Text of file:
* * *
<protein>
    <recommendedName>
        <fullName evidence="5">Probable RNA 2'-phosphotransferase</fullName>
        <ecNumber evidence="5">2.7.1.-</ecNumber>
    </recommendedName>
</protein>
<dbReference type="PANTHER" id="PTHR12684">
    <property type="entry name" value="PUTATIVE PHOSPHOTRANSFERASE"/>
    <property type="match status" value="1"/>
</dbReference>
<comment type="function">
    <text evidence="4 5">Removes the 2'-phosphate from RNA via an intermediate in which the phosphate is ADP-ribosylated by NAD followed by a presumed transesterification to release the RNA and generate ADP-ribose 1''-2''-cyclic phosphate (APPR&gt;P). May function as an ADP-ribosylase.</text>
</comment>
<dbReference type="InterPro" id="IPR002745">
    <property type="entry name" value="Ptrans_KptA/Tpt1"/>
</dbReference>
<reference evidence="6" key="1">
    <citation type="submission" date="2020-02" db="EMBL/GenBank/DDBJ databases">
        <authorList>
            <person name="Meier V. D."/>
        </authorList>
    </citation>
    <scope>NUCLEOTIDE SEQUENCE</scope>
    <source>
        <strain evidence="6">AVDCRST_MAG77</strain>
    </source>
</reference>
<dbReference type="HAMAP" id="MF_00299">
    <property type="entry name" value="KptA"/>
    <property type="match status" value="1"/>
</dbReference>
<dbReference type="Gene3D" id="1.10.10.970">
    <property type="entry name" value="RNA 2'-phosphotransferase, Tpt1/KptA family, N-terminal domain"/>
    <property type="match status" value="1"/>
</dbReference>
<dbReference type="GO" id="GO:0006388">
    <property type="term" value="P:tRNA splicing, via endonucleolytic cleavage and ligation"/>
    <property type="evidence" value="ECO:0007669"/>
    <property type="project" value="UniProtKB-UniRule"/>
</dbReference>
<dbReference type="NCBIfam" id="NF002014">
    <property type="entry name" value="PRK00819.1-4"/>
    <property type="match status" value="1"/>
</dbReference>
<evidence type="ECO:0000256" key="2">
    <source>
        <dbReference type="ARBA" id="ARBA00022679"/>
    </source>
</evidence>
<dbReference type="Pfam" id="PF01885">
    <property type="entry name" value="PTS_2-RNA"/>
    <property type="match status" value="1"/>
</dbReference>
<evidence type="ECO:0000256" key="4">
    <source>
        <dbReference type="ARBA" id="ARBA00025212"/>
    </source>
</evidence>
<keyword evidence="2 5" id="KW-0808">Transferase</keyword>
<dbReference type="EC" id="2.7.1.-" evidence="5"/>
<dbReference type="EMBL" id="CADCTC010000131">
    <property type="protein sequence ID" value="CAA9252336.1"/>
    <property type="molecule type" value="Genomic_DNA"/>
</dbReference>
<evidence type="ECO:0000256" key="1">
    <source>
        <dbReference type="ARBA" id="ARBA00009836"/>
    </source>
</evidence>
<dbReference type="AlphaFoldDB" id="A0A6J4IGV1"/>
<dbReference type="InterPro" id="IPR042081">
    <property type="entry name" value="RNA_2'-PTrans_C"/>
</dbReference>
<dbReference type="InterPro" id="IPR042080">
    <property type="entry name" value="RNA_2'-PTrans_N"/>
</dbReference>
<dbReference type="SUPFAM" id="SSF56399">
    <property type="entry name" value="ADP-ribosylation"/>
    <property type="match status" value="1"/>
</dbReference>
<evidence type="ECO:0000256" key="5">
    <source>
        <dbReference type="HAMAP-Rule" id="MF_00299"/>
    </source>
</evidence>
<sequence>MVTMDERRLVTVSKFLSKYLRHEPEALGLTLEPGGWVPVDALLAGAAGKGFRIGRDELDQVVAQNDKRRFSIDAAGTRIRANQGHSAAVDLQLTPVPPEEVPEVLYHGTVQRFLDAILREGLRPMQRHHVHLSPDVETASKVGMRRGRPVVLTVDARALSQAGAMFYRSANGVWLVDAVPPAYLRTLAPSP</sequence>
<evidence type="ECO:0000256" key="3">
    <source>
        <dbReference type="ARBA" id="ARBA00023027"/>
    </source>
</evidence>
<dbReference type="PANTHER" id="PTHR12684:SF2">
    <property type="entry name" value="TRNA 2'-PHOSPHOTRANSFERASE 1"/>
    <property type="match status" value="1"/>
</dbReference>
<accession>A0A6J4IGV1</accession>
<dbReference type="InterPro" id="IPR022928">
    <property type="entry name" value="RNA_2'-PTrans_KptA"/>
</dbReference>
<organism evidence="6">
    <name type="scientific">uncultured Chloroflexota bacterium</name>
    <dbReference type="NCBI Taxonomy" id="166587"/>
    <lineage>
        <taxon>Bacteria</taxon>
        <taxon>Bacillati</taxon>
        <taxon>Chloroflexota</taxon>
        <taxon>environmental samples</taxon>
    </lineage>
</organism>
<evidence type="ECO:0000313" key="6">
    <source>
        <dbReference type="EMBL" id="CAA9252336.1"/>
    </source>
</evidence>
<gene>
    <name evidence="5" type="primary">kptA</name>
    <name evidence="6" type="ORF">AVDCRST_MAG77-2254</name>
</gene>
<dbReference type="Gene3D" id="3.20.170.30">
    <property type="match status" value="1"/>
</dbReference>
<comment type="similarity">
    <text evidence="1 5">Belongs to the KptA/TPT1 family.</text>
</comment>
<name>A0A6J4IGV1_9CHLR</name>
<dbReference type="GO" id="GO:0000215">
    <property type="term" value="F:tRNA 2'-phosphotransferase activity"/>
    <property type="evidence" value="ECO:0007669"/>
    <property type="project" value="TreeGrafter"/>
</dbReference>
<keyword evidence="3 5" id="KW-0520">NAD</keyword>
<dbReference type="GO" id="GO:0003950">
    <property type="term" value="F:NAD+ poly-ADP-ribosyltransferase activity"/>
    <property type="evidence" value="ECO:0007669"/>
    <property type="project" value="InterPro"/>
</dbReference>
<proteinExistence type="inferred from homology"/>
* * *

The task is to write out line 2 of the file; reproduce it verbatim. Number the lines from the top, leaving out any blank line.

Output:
    <recommendedName>